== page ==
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theDOCK aims to innovate the Israeli maritime sector. Pexels<p>The UN hopes that new investments in ocean science and technology will help turn the tide for the oceans. As such, this year kicked off the <a href="https://www.oceandecade.org/" target="_blank" rel="noopener noreferrer">United Nations Decade of Ocean Science for Sustainable Development (2021-2030)</a> to galvanize massive support for the blue economy.</p><p>According to the World Bank, the blue economy is the "sustainable use of ocean resources for economic growth, improved livelihoods, and jobs while preserving the health of ocean ecosystem," <a href="https://www.sciencedirect.com/science/article/pii/S0160412019338255#b0245" target="_blank" rel="noopener noreferrer">Science Direct</a> reported. It represents this new sector for investments and innovations that work in tandem with the oceans rather than in exploitation of them.</p><p>As recently as Aug. 2020, <a href="https://www.reutersevents.com/sustainability/esg-investors-slow-make-waves-25tn-ocean-economy" target="_blank" rel="noopener noreferrer">Reuters</a> noted that ESG Investors, those looking to invest in opportunities that have a positive impact in environmental, social and governance (ESG) issues, have been interested in "blue finance" but slow to invest.</p><p>"It is a hugely under-invested economic opportunity that is crucial to the way we have to address living on one planet," Simon Dent, director of blue investments at Mirova Natural Capital, told Reuters.</p><p>Even with slow investment, the blue economy is still expected to expand at twice the rate of the mainstream economy by 2030, Reuters reported. It already contributes $2.5tn a year in economic output, the report noted.</p><p>Current, upward <a href="https://www.ecowatch.com/-innovation-blue-economy-2646147405.html" target="_self">shifts in blue economy investments are being driven by innovation</a>, a trend the UN hopes will continue globally for the benefit of all oceans and people.</p><p>In Israel, this push has successfully translated into investment in and innovation of global ports, shipping, logistics and offshore sectors. The "Startup Nation," as Israel is often called, has seen its maritime tech ecosystem grow "significantly" in recent years and expects that growth to "accelerate dramatically," <a href="https://itrade.gov.il/belgium-english/how-israel-is-becoming-a-port-of-call-for-maritime-innovation/" target="_blank" rel="noopener noreferrer">iTrade</a> reported.</p><p>Driving this wave of momentum has been rising Israeli venture capital hub <a href="https://www.thedockinnovation.com/" target="_blank" rel="noopener noreferrer">theDOCK</a>. Founded by Israeli Navy veterans in 2017, theDOCK works with early-stage companies in the maritime space to bring their solutions to market. The hub's pioneering efforts ignited Israel's maritime technology sector, and now, with their new fund, theDOCK is motivating these high-tech solutions to also address ESG criteria.</p><p>"While ESG has always been on theDOCK's agenda, this theme has become even more of a priority," Nir Gartzman, theDOCK's managing partner, told EcoWatch. "80 percent of the startups in our portfolio (for theDOCK's Navigator II fund) will have a primary or secondary contribution to environmental, social and governance (ESG) criteria."</p><p>In a company presentation, theDOCK called contribution to the ESG agenda a "hot discussion topic" for traditional players in the space and their boards, many of whom are looking to adopt new technologies with a positive impact on the planet. The focus is on reducing carbon emissions and protecting the environment, the presentation outlines. As such, theDOCK also explicitly screens candidate investments by ESG criteria as well.</p><p>Within the maritime space, environmental innovations could include measures like increased fuel and energy efficiency, better monitoring of potential pollution sources, improved waste and air emissions management and processing of marine debris/trash into reusable materials, theDOCK's presentation noted.</p>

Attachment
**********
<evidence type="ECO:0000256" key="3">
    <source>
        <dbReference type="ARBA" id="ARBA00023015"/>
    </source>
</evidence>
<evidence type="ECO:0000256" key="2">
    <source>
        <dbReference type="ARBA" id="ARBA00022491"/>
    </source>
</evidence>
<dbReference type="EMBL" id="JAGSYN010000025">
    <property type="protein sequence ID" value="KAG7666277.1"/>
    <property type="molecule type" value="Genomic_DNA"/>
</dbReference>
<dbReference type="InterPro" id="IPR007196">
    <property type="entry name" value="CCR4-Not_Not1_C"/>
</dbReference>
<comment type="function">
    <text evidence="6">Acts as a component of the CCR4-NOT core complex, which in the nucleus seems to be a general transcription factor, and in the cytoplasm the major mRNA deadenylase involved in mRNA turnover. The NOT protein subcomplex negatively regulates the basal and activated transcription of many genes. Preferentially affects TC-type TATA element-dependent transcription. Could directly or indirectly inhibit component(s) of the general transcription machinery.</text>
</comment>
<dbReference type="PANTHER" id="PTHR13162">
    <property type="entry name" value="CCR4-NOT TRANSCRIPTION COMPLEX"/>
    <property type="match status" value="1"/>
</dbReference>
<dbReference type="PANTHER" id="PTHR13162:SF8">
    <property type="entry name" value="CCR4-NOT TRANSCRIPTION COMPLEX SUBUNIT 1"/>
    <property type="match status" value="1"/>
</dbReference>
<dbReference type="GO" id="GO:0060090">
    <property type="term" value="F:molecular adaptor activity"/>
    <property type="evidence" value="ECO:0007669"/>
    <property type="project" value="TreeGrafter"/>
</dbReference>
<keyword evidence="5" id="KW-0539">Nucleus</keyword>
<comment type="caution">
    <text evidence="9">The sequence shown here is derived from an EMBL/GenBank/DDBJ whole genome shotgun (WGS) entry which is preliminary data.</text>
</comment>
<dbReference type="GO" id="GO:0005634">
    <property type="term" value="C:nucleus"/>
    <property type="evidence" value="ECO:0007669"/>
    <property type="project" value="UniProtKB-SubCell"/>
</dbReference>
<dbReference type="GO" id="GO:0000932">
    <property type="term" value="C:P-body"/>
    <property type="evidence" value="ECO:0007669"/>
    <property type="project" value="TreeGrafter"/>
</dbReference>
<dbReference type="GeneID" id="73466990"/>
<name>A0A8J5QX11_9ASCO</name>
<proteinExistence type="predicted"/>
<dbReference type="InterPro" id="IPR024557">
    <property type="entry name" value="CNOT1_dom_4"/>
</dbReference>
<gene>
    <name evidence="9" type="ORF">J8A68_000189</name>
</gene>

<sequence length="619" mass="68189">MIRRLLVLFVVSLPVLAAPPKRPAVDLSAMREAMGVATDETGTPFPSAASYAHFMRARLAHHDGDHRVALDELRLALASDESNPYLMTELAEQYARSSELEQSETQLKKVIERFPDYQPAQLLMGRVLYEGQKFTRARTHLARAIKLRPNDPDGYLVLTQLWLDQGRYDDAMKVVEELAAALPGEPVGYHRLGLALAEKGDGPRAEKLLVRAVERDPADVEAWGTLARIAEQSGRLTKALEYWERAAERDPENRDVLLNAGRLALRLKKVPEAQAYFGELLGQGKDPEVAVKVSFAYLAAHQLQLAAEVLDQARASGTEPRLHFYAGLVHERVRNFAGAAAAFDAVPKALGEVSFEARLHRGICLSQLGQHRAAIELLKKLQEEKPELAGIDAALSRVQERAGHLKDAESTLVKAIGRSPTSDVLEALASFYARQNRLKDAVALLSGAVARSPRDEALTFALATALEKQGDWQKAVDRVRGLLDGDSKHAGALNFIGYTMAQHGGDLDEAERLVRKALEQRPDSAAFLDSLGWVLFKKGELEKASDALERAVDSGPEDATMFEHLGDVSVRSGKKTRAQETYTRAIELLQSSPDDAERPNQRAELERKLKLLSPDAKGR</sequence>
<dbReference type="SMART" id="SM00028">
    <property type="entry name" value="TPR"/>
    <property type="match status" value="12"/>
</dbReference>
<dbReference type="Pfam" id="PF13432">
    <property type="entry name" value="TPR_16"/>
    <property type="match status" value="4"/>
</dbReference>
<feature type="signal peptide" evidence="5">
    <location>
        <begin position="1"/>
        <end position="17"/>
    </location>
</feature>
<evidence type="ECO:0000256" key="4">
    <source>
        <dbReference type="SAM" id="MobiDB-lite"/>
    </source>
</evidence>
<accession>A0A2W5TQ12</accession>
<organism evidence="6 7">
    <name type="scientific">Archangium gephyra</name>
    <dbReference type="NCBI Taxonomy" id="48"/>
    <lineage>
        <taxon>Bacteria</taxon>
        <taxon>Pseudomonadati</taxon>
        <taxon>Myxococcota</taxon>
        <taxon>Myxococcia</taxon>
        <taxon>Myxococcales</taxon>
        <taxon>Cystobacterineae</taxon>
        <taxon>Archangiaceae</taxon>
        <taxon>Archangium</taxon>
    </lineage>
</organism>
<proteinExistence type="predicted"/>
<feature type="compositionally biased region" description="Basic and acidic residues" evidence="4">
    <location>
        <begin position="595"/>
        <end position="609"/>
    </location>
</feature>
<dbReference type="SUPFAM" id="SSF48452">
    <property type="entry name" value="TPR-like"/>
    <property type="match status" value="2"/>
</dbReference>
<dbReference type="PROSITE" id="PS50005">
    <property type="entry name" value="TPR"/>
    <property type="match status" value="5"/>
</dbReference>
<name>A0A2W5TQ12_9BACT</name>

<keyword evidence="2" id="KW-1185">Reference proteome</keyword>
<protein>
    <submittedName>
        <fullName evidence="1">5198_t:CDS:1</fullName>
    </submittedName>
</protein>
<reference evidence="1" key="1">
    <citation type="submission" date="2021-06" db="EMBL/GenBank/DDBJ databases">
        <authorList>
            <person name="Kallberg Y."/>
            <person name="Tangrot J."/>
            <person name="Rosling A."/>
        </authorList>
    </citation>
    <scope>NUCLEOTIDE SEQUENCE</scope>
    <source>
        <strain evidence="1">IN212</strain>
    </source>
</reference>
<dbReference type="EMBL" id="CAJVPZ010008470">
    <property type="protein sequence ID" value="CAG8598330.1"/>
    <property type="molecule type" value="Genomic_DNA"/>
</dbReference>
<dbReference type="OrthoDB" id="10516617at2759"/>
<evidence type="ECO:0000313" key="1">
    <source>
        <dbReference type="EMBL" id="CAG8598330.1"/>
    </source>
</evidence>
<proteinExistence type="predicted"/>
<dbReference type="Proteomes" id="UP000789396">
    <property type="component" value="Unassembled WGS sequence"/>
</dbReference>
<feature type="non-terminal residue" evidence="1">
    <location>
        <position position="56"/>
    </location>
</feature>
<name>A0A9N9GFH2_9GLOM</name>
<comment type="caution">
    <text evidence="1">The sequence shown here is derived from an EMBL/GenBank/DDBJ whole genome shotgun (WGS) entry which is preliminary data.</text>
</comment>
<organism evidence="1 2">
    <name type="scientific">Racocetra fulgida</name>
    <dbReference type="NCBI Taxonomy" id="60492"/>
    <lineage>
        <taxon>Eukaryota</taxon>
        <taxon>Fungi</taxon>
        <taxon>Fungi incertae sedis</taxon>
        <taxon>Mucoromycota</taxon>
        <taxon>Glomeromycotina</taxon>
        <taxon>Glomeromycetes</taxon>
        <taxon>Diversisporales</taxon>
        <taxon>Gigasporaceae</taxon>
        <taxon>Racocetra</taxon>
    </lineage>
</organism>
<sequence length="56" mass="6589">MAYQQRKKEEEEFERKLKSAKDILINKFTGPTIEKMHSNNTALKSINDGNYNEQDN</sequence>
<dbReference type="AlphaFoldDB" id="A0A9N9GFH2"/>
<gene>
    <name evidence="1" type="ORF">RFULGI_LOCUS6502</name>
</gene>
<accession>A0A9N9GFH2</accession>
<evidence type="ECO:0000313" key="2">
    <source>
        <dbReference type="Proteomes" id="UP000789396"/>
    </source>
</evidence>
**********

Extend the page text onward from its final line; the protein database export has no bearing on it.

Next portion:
theDOCK team includes (left to right) Michal Hendel-Sufa, Head of Alliances, Noa Schuman, CMO, Nir Gartzman, Co-Founder & Managing Partner, and Hannan Carmeli, Co-Founder & Managing Partner. Dudu Koren<p>theDOCK's own portfolio includes companies like Orca AI, which uses an intelligent collision avoidance system to reduce the probability of oil or fuel spills, AiDock, which eliminates the use of paper by automating the customs clearance process, and DockTech, which uses depth "crowdsourcing" data to map riverbeds in real-time and optimize cargo loading, thereby reducing trips and fuel usage while also avoiding groundings.</p><p>"Oceans are a big opportunity primarily because they are just that – big!" theDOCK's Chief Marketing Officer Noa Schuman summarized. "As such, the magnitude of their criticality to the global ecosystem, the magnitude of pollution risk and the steps needed to overcome those challenges – are all huge."</p><p>There is hope that this wave of interest and investment in environmentally-positive maritime technologies will accelerate the blue economy and ESG investing even further, in Israel and beyond.</p>